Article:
Myth 6: RSA SecurID provides a secure connection.

Posted: December 12, 2011 in SSL
Tags: , , , , , ,

Today’s SSL myth tackles the topic of RSA SecurID. The prevailing myth is that RSA SecurID provides a secure connection – but of course, this isn’t so.  The RSA SecurID token authentication system is a two-factor authentication method, which is the most common secure access method in the U.S. with 40 million users. The RSA SecurID token authentication method uses the RSA ACE Server, which is a clock synchronization key scheme. It works on a timing frequency that changes the token keys so that they never seem to be the same. The frequency and the seed key were both found on the RSA ACE Server, which was hacked by perpetrators on March 18, 2011.

Here is the way one inventor describes the scheme in his patent granted in 2008: “The pseudorandom token codes are only valid during a short time that they are displayed (e.g. 30 seconds). A hash function that generates the pseudo-random token code takes a current time and a secret key as inputs. The secret key is provided to the token by the manufacturer and then provided to the authentication server. ”

This scheme makes the authentication system very time sensitive. If an authentication server and
token have clocks that diverge, the system quickly breaks. Also, the security of the leading hash function has been called into question.” The inventor is referring to a detailed cryptanalysis study by Springer-Verlag, 2003. These researchers found that the block cipher at the heart of the RSA SecurID hash function can be broken in a few milliseconds using a 2003-vintage PC.  Once again, myth debunked.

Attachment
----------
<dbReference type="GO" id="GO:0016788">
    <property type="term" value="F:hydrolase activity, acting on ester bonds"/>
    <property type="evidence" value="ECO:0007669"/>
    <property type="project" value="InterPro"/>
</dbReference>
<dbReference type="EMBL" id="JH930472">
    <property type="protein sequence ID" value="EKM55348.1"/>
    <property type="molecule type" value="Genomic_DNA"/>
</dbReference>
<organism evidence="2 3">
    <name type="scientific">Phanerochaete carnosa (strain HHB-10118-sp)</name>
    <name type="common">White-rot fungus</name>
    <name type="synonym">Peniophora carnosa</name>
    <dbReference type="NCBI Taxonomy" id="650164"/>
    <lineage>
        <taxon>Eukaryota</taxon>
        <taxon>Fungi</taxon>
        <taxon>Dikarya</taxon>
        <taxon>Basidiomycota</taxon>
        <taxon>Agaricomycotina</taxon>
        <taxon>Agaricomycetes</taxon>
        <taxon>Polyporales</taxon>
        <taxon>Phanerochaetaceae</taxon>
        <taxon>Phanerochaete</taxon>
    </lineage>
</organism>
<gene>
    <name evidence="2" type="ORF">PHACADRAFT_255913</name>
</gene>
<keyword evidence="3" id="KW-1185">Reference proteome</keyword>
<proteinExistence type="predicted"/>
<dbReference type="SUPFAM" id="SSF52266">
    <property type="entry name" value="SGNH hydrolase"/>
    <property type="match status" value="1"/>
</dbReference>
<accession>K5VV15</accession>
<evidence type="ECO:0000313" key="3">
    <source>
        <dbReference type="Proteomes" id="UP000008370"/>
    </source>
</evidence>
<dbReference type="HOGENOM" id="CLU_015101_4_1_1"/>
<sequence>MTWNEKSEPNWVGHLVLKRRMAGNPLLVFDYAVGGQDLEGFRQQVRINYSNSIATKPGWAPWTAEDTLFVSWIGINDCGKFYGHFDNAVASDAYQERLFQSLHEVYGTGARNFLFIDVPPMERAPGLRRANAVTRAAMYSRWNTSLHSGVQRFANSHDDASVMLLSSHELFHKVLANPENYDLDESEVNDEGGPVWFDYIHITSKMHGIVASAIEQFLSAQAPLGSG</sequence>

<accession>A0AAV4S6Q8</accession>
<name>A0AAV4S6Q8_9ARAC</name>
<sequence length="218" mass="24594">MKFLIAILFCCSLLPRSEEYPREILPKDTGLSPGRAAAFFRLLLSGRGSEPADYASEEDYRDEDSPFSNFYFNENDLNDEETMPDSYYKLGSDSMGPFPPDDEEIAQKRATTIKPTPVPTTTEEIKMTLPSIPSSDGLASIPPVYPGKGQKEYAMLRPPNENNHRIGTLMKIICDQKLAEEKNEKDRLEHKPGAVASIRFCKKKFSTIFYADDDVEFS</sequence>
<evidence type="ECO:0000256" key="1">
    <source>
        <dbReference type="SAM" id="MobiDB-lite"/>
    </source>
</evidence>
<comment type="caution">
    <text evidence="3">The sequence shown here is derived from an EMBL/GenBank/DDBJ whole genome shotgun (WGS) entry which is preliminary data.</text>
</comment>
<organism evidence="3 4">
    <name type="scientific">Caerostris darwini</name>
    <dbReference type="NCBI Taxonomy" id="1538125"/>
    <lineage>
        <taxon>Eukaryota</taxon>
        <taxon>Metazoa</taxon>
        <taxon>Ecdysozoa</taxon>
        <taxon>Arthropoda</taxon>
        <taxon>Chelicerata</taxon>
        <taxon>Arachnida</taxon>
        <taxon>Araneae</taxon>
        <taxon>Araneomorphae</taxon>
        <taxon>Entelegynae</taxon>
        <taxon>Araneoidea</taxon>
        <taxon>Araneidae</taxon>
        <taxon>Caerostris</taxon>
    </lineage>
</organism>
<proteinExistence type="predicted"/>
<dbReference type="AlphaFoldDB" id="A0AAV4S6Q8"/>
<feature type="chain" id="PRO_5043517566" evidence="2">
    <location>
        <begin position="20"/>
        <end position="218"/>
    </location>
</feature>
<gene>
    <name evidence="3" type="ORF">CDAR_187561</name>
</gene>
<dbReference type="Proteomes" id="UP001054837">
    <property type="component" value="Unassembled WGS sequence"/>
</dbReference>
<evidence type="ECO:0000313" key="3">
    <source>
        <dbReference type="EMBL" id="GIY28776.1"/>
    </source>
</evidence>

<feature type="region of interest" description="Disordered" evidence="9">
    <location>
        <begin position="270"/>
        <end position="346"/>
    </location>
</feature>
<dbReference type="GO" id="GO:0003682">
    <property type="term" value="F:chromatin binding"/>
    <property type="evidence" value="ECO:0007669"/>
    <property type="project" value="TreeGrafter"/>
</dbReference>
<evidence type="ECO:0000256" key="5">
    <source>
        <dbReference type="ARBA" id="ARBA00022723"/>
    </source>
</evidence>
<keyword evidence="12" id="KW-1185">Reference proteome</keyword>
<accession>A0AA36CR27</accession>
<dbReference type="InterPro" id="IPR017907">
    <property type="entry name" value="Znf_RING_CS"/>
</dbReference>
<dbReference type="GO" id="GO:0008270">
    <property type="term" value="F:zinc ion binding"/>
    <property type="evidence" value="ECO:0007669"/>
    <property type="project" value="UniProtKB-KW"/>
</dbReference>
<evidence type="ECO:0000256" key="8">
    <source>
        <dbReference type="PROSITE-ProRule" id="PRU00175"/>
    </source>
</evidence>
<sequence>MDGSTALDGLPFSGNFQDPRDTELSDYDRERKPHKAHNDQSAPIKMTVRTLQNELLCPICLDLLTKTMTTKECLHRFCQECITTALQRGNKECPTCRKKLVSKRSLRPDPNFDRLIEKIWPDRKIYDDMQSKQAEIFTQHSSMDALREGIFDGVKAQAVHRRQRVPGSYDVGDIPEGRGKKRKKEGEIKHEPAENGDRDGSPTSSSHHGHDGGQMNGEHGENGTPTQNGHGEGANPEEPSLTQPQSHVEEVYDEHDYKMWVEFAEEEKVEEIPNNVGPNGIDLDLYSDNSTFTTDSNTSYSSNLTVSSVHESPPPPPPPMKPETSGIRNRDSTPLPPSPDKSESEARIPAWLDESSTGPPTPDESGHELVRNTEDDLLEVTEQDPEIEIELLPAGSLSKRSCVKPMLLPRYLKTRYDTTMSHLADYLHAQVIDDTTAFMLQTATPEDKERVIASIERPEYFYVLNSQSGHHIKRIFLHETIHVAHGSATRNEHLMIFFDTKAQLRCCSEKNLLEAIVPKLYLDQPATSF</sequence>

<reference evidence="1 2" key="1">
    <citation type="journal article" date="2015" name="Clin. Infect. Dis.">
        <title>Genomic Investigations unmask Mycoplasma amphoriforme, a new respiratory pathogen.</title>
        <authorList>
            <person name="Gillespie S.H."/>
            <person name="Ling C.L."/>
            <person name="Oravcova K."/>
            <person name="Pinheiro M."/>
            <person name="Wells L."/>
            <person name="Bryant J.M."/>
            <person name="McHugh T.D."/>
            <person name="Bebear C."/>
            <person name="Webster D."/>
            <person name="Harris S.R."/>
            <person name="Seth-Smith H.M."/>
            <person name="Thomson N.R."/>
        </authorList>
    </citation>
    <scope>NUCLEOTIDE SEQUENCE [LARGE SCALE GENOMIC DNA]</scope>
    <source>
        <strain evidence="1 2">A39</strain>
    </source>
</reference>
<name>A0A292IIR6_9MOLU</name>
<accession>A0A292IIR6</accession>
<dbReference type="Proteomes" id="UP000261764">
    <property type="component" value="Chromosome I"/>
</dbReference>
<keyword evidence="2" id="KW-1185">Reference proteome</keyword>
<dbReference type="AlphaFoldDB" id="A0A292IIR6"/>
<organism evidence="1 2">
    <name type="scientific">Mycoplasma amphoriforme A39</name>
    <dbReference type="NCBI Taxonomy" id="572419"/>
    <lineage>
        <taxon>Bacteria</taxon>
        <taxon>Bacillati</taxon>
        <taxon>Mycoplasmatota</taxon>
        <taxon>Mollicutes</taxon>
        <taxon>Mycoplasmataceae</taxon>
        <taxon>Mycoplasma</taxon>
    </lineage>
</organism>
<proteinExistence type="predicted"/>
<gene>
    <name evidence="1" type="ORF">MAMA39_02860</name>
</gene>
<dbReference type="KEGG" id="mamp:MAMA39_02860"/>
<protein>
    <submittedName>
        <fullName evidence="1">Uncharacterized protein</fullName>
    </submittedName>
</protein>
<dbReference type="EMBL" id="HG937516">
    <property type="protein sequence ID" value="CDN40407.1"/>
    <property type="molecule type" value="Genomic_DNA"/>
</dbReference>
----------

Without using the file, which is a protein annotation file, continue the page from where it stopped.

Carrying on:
Source: EMC Corporation

  1. Andrew Yeomans says:

    I think you will find that the 2003 cryptanalysis was for the older 64-bit SecureID tokens. Newer tokens claim to use 128-bit AES-based function which should be much harder to break.
    The system is designed to allow for divergent clocks, and will re-synchronise when a code is used. The frequency of change is not a secret either – the tokens have a count-down warning. All the ones I’ve seen change every 60 seconds.

    Even after the hack attack, SecureID still provides security. Firstly, because only the hackers and their employers have access to the seed files, other criminals don’t. Secondly, because they don’t know which actual token you have, unless you foolishly reveal the serial number, or if they have compromised your computer and can try to guess which serial number you have, from the occasions when you enter a token value.

  2. […] The details of how this combination is dismantled as a security model are explained in Myth 3 and Myth 6 in our series on debunking SSL myths. Suffice it to say that Skype is not nearly as secure as […]

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